Friday night! Quinoa salad (made by me, see recipe below) and Pizza made by Em and Liz. Yum! Prosciutto, soft cheese, hard cheese, pear and a bit of parmesan on a pizza base. My quinoa salad which was inspired by one of my brother’s recipes, is a winner. It is a little bit time consuming, but it is well worth the effort. Zingy, fresh and summery it’s great with not only Liz and Em’s famous pear and prosciutto pizza but also fish, a nice steak or seafood.
I have been doing a little bit of research into Quinoa. Having always been a cous cous fan as it literally cooks in 2 minutes in boiled water – Quinoa may take a little longer to cook but it’s packed full of nutrients and it’s nutty flavour and grainy texture is hard to beat.
For all you Quinoa nerds out there 2013 is actually International Year of Quinoa as declared by the United Nations. Quinoa is a seed (vegetable) not a grain but it is usually eaten as a grain. It has been cultivated for over several thousand years. Mainly grown in the Andean countries, quinoa is a staple food of ancient civilisations of the Andes of Southern America.
Quinoa is in fashion at the moment for a reason. It actually has many fantastic qualities which make it invaluable emerging crop. High in protein, low in cholesterol and sodium it is gluten-free, contains essential amino acids and is rich in minerals. Aside from it’s amazing nutritional qualities quinoa is adaptable to a large range of climatic conditions, it is hardy, drought tolerant and resistant to salinity. It also has very low production costs. Super environmentally friendly, quinoa crops have a low environmental impact, contributes to biodiversity and protecting the ecosystem.
In the Andes production remains family based and mostly organic. Production has increased the income of lower income farmers in the semi-arid Andes Highlands. Especially in the last three years as the popularity of Quinoa has soared.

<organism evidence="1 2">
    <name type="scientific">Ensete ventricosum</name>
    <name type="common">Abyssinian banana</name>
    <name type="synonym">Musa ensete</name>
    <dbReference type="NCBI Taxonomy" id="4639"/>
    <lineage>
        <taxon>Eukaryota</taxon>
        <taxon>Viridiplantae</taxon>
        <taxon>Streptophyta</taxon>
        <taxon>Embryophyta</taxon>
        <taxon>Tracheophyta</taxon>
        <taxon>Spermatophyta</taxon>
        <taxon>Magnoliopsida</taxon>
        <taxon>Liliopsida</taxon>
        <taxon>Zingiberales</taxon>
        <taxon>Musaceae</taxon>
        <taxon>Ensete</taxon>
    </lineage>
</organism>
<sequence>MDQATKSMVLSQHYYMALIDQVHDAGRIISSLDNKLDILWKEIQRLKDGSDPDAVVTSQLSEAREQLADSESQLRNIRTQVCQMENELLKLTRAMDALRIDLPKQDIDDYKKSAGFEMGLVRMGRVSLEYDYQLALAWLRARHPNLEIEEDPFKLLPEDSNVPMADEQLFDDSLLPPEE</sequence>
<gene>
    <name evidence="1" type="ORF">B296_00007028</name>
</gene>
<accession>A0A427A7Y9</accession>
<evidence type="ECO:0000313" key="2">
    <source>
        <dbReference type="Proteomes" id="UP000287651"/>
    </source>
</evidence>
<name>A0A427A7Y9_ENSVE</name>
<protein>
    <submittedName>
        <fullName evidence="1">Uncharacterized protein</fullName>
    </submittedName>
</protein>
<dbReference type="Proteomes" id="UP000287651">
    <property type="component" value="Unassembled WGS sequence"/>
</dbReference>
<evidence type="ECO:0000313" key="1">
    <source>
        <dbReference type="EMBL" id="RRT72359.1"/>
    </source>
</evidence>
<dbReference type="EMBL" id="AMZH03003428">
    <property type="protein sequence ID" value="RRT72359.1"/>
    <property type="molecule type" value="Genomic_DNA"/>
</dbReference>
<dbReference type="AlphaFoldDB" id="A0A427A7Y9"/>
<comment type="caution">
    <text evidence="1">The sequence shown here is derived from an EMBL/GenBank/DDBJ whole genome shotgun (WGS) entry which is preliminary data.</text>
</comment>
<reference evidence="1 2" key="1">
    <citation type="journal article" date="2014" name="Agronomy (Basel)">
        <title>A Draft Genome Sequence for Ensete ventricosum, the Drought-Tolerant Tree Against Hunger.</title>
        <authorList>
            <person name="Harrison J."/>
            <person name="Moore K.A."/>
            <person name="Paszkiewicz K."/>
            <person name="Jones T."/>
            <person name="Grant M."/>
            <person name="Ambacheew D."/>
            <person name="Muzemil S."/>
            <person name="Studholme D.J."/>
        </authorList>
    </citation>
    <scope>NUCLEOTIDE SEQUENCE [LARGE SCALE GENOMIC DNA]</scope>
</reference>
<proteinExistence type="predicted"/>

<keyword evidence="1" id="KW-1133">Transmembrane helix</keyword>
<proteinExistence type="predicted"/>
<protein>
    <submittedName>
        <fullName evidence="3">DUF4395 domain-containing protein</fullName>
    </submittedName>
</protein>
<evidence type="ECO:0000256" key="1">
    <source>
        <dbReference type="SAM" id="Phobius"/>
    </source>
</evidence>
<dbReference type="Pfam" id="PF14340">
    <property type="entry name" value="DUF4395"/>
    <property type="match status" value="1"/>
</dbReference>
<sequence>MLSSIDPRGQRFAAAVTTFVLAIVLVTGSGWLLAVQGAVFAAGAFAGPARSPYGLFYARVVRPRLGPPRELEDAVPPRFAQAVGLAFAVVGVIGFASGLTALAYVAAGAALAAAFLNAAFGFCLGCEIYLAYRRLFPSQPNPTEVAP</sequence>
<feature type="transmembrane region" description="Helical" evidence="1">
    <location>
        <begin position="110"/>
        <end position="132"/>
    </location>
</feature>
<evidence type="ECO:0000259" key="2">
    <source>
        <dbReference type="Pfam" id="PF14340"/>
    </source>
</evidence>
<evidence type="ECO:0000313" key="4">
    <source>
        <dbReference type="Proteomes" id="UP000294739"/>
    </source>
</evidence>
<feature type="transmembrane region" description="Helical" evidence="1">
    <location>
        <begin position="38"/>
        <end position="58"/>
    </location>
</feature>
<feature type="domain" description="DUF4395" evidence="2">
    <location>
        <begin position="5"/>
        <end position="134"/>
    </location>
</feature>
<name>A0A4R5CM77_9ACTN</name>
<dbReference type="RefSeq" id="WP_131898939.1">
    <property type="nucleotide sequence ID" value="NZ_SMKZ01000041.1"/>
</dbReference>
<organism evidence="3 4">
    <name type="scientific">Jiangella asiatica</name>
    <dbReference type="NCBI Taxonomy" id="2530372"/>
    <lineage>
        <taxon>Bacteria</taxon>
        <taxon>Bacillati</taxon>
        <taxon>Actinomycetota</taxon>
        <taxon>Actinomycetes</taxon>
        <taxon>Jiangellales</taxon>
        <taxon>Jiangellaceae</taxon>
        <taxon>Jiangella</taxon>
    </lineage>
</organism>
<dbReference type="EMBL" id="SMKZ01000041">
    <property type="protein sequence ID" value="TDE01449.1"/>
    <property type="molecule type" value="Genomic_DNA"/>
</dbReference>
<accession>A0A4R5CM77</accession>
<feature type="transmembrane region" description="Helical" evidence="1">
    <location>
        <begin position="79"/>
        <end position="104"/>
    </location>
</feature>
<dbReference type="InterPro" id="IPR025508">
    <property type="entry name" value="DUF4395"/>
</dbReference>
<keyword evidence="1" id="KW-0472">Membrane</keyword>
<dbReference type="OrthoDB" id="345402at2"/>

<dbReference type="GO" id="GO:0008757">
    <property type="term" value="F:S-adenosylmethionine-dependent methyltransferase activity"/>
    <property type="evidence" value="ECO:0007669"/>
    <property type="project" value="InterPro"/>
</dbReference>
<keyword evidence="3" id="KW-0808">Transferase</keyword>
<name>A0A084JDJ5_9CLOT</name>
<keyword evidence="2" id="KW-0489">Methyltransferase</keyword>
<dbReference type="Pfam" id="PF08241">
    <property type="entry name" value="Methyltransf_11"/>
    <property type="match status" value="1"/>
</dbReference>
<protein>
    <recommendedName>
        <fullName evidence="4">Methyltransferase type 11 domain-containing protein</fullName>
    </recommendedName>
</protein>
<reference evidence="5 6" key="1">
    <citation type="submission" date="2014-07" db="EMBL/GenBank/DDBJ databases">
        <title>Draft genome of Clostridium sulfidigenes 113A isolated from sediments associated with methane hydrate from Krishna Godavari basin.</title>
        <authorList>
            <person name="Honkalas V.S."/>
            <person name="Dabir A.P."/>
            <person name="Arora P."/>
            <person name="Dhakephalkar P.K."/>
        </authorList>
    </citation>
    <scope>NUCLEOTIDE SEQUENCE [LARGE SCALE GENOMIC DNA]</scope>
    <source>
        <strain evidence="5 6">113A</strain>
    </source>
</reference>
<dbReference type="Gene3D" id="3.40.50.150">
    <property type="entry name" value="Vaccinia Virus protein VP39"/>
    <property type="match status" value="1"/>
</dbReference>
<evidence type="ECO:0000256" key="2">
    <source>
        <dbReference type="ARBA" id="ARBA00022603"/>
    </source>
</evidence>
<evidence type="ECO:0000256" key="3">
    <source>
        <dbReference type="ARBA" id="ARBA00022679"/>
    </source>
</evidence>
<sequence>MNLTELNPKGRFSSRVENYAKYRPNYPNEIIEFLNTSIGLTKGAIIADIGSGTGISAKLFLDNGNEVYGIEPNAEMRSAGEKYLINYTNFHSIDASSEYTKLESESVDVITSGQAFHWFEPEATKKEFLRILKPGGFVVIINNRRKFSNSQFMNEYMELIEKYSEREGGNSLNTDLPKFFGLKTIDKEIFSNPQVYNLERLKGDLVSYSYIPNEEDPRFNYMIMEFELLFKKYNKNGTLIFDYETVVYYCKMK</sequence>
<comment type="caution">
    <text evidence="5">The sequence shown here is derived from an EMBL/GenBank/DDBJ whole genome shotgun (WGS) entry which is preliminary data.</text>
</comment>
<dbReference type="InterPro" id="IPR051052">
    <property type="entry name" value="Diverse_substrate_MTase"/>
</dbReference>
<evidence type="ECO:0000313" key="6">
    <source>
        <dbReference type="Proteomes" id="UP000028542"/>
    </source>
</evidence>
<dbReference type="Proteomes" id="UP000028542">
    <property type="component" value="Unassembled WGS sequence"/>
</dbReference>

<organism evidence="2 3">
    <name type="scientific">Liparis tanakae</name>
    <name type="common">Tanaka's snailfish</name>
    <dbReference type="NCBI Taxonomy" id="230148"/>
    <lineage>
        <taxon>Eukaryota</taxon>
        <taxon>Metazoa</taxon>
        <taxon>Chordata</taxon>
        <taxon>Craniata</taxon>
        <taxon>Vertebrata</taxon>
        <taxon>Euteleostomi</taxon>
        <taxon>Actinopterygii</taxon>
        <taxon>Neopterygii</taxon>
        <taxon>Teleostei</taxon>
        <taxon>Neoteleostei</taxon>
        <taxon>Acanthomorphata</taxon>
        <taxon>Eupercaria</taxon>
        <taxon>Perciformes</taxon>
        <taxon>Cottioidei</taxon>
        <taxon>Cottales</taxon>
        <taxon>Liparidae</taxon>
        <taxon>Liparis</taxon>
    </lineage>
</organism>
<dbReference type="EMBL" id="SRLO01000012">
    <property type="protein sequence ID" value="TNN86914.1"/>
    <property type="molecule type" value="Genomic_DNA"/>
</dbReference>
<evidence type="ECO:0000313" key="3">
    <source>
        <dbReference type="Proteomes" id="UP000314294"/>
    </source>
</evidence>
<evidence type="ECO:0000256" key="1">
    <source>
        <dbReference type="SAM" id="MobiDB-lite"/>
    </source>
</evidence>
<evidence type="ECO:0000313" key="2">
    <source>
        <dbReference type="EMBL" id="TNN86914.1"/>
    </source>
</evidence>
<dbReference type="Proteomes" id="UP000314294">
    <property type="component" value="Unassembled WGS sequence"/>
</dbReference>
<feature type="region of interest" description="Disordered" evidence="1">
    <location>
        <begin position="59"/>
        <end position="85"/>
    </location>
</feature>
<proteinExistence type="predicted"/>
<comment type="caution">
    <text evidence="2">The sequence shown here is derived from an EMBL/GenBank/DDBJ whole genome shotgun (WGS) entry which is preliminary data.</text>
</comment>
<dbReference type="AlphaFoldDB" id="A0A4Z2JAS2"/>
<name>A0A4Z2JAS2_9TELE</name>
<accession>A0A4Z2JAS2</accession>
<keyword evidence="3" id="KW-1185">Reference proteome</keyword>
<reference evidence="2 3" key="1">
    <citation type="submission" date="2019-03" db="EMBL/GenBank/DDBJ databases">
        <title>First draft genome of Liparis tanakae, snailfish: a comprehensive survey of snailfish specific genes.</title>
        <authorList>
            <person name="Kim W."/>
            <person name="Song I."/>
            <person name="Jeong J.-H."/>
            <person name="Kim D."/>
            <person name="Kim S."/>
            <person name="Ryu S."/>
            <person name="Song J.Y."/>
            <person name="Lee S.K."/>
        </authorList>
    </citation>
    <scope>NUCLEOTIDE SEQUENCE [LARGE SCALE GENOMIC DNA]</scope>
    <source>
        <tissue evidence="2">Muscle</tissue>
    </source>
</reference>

Not only do producers in the Andes win from this surge in popularity but quinoa crops have the potential to aid in the world’s food shortage as it can be grown in difficult conditions. This combined with low production cost make quinoa a crop of the future.
Quinoa, Bean, Corn and Lemon Salad Recipe
2 cups of red quinoa
4 cups of water
2 chicken stock cubes
3 corn on the cobs, boiled and cut from cob (should produce three handfuls of corn)
1 large bunch of spring onions finely chopped
1 red onion finely chopped
1 large bunch of continental parsley, chopped roughly
Handful of green beans cut into 3-4cm lengths
2 large lemons
3 Tbl of extra virgin olive oil
Salt & Pepper to taste
There is a bit on an art to cooking quinoa. The first tip is to wash it thoroughly under cold water several times. This washes some of the bitterness out of the seeds. When cooking red quinoa, you cook one part quinoa to two cups of water as a general rule. For this recipe you will need two cups of quinoa. After washing the quinoa thoroughly place four cups of water in a pot with the intention of bringing the water and 2 cups of red quinoa to the boil. At this point add the two chicken stock cubes (this really adds punch to the quinoa seeds). Once the quinoa and water mixture boils turn down the heat to a gentle simmer and cover for around 15 minutes. Any excess water is drained.
Once the quinoa is cooked or if you like to multitask whilst the quinoa is cooking chop the spring onions, red onion, continental parsley and the green beans into lengths. Next bring a large pot of water to the boil and cook the corn on the cob (cut into halves) for 2-3 minutes. Using the same pot of water cook the handful of beans next for 1-3 minutes.
Let all cooked ingredients cool before combining and tossing ingredients in a large open dish or salad bowl.
The dressing is really simple. Add the oil and juice of two lemons in a glass jar with a lid. Add salt and pepper to taste. Put the lid on the jar and shake thoroughly. Drizzle over salad. Voila! Salad is ready!